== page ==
Principal Cast: Yannis Stankoglu, Makis Papadimitriou, Vassilis Koukalani, Themis Bazaka, Alexandros Logothetis, Rea Pediaditaki, Errikos Litsis
Nakos, a disgruntled resident of the Athens neighborhood of Amerika Square decides to take action against the influx of immigrants coming from the Middle East. His scheme undermines the efforts of Billy, his friend and neighbor, who takes great pains to help refugees Tarek and Tereza escape the turmoil of their home countries and make better lives for themselves elsewhere in western Europe.
2017 | USA | 80 minutes
Director: Angus MacLachlan
Screenwriter: Angus MacLachlan
Producers: Kate Churchill, Angus MacLachlan
Executive Producer: Martin Scorsese
Cinematographer: Andrew Reed
Editor: Michael R. Miller
Principal Cast: Amy Ryan, Terry Kinney, Max Gail, Francis Guinan, Steve Coulter
Awarded Best Screenplay at the 2017 Tribeca Film Festival for a U.S. Narrative Feature film, Abundant Acreage Available deals with the question of legacy and ownership of land rights. A middle-aged brother and sister Jesse (Terry Kinney) and Tracy (Amy Ryan) are coping with their father’s recent death on their North Carolina tobacco farm when three mysterious strangers pay an unexpected visit. Claiming a right to the land that had been in their family for generations before, the three brothers camp out on the farm with no intention of leaving. Torn between their own grief and empathy for the three strangers, Jesse and Tracy try to resolve the underlying tension that continues to build in a stand-off between the two sets of siblings.
2017 | Canada | 11 minutes
Director: Evan DeRushie
Birdlime is the name for a sticky substance spread on branches in order to trap wild birds intended for export or trade. This film observes one bird that barely manages to escape this industry, yet remains trapped in a cage and surrounded by unfamiliar sounds and un-birdlike creatures.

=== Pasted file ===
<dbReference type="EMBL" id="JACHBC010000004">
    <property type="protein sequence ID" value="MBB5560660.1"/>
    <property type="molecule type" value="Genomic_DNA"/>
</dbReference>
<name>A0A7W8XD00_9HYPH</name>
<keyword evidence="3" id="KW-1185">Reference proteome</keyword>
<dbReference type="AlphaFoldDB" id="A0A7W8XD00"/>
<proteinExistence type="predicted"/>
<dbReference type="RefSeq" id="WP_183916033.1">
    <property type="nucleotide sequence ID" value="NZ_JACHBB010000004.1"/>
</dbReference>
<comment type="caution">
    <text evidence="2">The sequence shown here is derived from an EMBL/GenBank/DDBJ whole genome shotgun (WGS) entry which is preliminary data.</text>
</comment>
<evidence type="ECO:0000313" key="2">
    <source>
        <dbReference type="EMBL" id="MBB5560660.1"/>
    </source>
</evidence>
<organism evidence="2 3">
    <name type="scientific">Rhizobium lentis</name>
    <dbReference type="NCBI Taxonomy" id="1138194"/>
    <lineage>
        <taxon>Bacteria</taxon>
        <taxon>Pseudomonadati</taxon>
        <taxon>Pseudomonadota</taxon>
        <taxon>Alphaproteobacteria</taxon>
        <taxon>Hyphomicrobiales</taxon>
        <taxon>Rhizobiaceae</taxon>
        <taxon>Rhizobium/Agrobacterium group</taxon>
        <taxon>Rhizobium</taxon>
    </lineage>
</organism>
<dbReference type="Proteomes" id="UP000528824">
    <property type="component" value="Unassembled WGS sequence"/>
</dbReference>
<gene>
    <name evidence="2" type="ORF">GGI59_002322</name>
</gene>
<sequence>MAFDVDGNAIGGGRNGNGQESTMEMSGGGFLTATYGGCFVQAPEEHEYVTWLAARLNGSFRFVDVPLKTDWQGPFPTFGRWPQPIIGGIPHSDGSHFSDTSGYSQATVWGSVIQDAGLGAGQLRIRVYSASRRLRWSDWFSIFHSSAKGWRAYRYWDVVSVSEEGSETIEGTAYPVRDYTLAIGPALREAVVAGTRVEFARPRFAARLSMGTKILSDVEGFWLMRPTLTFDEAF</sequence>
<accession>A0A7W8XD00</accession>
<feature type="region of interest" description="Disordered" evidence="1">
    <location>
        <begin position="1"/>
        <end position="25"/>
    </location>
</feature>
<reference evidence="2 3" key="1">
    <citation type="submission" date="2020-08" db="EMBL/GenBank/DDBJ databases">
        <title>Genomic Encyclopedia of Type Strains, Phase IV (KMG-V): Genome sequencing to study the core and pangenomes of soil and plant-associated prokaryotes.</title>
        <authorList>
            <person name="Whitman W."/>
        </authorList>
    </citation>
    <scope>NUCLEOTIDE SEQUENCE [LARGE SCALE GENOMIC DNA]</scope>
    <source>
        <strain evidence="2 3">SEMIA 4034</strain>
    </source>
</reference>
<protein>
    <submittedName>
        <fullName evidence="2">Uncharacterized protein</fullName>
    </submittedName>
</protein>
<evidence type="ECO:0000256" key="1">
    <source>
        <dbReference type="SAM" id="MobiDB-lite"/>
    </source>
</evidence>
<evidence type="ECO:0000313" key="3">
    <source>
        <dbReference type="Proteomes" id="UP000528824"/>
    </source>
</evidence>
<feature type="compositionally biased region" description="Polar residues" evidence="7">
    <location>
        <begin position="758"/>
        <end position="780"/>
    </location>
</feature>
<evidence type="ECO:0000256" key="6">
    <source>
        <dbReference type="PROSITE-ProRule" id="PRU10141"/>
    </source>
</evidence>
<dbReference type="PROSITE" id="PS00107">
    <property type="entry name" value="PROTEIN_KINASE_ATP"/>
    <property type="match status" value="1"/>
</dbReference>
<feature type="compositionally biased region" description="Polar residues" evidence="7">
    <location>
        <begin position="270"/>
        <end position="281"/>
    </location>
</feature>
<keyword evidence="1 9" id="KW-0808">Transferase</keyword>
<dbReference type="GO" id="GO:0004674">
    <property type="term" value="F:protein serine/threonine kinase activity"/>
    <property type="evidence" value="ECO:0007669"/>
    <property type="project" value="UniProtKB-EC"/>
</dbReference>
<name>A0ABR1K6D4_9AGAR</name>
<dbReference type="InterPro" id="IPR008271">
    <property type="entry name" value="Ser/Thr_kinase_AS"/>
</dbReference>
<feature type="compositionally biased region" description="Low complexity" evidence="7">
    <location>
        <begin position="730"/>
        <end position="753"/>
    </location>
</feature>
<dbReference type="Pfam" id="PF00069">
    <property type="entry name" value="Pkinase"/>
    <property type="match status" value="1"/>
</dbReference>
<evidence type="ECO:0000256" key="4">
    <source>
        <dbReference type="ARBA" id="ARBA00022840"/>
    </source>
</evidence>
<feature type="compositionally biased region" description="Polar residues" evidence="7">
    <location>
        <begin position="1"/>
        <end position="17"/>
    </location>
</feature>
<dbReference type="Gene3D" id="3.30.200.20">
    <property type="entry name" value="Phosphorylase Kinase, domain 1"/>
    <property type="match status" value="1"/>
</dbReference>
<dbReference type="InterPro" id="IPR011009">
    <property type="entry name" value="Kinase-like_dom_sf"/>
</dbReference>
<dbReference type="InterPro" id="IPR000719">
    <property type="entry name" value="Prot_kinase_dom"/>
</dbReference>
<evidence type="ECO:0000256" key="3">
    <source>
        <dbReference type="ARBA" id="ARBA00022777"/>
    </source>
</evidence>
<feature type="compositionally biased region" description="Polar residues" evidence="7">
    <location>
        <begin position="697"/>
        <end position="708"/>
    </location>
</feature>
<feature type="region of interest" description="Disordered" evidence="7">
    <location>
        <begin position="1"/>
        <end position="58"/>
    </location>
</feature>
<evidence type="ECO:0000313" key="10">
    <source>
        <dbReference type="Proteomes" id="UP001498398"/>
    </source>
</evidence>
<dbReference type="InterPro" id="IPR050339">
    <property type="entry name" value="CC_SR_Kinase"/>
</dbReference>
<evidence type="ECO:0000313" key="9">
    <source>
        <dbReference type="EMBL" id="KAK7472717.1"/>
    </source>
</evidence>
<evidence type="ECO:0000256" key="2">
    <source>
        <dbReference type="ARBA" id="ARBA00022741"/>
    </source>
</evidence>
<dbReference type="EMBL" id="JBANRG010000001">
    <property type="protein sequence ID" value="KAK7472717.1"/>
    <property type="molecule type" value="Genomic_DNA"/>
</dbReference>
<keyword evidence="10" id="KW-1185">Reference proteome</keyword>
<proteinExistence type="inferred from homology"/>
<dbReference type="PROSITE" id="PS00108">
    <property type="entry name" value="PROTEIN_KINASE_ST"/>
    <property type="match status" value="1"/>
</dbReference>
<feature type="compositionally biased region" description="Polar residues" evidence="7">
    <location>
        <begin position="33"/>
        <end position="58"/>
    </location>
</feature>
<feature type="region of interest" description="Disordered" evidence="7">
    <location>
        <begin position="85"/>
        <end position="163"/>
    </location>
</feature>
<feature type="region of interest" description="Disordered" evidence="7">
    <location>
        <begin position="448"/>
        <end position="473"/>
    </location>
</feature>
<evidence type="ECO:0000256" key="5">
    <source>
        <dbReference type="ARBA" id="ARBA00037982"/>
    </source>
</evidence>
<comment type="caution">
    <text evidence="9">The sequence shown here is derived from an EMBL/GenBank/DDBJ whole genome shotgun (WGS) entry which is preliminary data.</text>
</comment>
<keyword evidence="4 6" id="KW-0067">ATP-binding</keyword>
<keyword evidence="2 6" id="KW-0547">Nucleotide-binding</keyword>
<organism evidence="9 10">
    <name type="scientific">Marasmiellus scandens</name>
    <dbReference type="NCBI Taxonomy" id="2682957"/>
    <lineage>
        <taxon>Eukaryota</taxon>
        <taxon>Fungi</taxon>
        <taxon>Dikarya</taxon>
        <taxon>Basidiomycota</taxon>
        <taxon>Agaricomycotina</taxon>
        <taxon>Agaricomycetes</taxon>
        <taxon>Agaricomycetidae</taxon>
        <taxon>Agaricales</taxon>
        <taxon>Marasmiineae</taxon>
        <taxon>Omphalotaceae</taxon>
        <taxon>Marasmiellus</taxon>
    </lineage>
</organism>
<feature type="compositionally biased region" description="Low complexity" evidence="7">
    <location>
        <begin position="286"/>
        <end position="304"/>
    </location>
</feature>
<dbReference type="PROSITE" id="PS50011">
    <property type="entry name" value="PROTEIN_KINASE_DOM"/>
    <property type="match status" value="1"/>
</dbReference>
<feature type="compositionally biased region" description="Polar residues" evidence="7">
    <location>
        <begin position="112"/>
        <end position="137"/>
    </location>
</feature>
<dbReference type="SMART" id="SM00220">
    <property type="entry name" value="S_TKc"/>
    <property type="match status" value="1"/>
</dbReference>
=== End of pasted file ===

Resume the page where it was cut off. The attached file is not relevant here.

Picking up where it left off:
2017 | USA | 30 minutes
Directors: Gordon Quinn, Rachel Dickson, Tracye A. Matthews
In 1963, 250,000 students boycotted the Chicago Public Schools to protest racial segregation. This documentary combines unseen 16mm footage of the boycott with insights from both the original participants, as well as present-day protesters against school closings. ‘63 Boycott connects the forgotten story of one of the largest northern civil rights demonstrations to contemporary issues around race, education, and youth activism.
2017 | USA | 88 minutes
Director: Steve James
Producers: Mark Mitten and Julie Goldman
Cinematographer: Tom Bergmann
Editors: John Farbrother, David E. Simpson
From acclaimed director Steve James (Hoop Dreams, The Interrupters, Life Itself), Abacus: Small Enough to Jail tells the incredible saga of the Chinese immigrant Sung family, owners of Abacus Federal Savings of Chinatown, New York. Accused of mortgage fraud by Manhattan District Attorney Cyrus R. Vance, Jr., Abacus becomes the only U.S. bank to face criminal charges in the wake of the 2008 financial crisis. The indictment and subsequent trial forces the Sung family to defend themselves – and their bank’s legacy in the Chinatown community – over the course of a five-year legal battle.